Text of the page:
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SAN JOAQUIN COUNTY, CALIFORNIA
By Robert Kegel
San Joaquin County, in central California, is not the place to go these days if you plan to commit insurance fraud. District Attorney John D. Phillips states, “San Joaquin County will not tolerate attacks such as this on businesses that locate here and provide jobs and services for our residents.”
Without enough county funds to go around, Phillips notes that, “violent crime takes precedence over non-violent.” His office doesn’t have money to keep statistics, but he said that he knows fraud is an increasing problem based on his 13 years of work in white-collar prosecutions. Since the California Attorney General’s office abolish~d its fraud unit three years ago, “our resources devoted to fraud generally are collapsing,” he states.
In spite of these challenges, the San Joaquin District Attorney’s office has continued to rack up impressive victories in cases involving fraud. Recommendations that state courts be given power to freeze assets of fraud offenders as well as recommendations for mandatory prison sentences on felonies against victims over age 65 could help in the fight against fraud. Phillips went on to recommend an aggressive approach against fraud artists, “We arrest white collar defendants, nearly every one of them. We hunt them down and arrest them at work, driving their cars. • And if we can’t find them, we announce the warrant to the media and someone turns them in.” He said a little time in jail makes defendants more cooperative. “Their cases proceed smoother and faster, and they seem to pay better attention. “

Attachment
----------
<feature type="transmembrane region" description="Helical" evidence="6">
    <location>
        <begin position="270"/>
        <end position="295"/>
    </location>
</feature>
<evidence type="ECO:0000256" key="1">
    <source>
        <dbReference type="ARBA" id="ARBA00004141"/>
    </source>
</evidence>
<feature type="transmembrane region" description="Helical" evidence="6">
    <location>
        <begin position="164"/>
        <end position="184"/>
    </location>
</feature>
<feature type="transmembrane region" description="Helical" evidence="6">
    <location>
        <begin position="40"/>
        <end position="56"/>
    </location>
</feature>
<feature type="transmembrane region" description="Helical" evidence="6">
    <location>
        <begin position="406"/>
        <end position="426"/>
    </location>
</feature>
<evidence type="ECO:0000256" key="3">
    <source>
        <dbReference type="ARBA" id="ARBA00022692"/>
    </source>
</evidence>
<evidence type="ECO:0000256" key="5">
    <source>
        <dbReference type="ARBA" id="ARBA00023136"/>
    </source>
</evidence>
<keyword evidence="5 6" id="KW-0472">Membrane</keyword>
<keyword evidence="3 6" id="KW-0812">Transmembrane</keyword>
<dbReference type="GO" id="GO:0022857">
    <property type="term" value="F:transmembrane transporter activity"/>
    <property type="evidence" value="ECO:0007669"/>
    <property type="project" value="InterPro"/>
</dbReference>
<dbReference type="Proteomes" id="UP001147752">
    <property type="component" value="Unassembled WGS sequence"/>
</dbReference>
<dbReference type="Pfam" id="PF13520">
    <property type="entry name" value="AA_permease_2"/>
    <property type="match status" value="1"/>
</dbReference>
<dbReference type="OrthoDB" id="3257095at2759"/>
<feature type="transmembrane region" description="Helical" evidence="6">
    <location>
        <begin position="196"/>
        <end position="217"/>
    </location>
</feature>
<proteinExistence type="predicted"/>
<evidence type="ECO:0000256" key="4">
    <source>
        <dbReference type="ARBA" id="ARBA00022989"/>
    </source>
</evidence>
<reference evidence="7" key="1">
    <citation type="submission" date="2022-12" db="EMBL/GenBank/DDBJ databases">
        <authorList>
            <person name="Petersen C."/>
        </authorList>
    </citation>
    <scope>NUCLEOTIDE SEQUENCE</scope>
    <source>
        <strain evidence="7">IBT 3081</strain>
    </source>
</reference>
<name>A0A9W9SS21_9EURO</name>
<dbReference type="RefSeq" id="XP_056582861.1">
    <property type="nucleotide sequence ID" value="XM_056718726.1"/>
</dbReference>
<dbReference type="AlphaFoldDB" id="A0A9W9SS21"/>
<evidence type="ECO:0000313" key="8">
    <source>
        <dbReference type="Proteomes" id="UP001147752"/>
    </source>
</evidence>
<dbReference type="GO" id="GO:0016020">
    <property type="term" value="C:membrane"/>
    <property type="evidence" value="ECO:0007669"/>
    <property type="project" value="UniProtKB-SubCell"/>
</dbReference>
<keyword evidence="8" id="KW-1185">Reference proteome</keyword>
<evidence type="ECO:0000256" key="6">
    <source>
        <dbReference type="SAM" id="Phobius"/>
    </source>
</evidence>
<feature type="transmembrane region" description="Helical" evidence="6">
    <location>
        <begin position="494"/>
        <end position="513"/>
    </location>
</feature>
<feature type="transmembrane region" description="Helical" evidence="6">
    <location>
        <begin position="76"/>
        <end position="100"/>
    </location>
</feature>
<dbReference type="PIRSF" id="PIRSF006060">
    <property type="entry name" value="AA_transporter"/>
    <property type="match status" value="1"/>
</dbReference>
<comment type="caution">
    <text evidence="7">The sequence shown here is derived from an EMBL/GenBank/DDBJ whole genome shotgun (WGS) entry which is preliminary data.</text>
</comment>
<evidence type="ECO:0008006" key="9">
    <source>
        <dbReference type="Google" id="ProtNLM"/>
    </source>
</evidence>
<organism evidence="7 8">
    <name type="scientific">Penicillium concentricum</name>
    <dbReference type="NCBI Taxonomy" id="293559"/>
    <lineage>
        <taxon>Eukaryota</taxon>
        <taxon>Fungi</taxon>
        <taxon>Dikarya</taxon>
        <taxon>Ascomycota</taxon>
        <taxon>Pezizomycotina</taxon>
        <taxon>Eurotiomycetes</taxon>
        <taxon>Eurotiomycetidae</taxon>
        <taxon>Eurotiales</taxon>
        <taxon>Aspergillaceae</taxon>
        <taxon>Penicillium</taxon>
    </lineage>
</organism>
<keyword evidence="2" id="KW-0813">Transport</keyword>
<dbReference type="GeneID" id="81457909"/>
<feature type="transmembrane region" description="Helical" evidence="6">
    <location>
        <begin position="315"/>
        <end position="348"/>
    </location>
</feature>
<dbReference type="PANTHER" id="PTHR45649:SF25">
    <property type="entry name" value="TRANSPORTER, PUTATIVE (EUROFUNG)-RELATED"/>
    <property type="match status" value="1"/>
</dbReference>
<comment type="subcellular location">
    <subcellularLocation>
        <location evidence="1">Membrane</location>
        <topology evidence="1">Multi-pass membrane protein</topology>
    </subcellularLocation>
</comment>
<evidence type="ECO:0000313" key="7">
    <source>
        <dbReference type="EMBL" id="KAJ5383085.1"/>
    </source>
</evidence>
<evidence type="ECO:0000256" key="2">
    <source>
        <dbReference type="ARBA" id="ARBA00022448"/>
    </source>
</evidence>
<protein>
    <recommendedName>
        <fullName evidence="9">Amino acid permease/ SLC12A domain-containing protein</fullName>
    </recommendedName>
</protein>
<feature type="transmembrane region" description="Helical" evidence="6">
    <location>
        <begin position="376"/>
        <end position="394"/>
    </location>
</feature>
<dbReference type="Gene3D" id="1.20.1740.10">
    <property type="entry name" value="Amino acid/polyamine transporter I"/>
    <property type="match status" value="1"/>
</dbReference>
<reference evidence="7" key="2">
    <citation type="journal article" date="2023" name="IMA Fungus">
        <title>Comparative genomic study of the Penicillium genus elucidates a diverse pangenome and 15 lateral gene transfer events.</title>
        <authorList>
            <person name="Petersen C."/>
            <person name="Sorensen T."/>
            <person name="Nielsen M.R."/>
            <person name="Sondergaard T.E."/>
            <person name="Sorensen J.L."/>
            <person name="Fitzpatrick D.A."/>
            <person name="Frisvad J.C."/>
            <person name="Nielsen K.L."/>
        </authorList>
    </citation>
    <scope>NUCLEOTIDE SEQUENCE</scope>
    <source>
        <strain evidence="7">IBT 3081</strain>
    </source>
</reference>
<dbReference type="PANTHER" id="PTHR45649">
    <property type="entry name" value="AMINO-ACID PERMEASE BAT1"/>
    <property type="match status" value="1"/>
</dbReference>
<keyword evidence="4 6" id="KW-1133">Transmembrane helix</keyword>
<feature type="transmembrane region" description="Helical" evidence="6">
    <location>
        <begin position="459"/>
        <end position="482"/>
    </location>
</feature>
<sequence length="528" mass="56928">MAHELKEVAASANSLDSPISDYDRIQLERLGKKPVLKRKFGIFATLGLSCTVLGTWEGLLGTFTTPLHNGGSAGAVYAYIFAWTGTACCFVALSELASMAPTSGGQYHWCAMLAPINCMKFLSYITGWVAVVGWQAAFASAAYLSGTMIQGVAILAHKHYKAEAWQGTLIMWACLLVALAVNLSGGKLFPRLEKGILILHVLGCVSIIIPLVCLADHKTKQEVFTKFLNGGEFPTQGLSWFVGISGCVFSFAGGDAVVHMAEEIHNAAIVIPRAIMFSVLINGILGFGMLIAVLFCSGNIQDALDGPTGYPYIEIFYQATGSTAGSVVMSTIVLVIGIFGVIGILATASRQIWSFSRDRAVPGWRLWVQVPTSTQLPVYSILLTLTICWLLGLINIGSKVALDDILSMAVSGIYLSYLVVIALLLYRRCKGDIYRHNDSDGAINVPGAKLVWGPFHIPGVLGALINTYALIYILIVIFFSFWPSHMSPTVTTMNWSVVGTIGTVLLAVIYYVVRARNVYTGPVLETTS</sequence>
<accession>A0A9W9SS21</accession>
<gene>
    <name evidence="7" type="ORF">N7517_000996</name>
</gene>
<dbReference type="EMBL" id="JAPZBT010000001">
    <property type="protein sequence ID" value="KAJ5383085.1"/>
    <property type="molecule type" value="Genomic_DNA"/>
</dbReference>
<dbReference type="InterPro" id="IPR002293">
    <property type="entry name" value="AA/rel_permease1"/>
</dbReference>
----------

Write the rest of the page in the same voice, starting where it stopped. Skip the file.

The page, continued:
One of the office’s recent successes resulted in a 75-day jail term, three years’ formal probation and a $500 fine for a man who played guitar for a country-western band while he collected workers’ compensation benefits. The defendant said he was not working and had not received any payments for services since he injured his ankle in 1990 at his lumber company job. Court records indicate that he was the band leader and that the band received nearly $36,000 from one bar during 1992 and 1993.
Another case resulted in a 45-day jail sentence, 5 years’ felony probation, a $1,000 fine and 200 hours of community service for a woman who pled no contest to attempted fraud charges. In addition, she has been prohibited from entering COSTCO stores during her probation. She filed a claim against COSTCO saying she hurt her hip when she slipped on a piece of cheese quesadilla. She claimed the cheese was from a free sample table set up in the store.
Witnesses said they saw the woman’s five-year-old son toss the cheese on the floor. They watched her walk over to it and “deliberately” step on it. The six witnesses were brought to court and sat in a row behind her at her preliminary hearing, apparently precipitating her plea of no contest.
One witness said, “The first thing that came to my mind was, that lady just faked an accident.” Another said the woman, “threw herself on the ground to a sitting position. It was totally fake, and planned.”
Prosecuting attorney Stephen Taylor said, “She did it in front of a lot of people. Maybe it never occurred to her that other shoppers would get upset about this.”
© 1995 John Cooke Fraud Report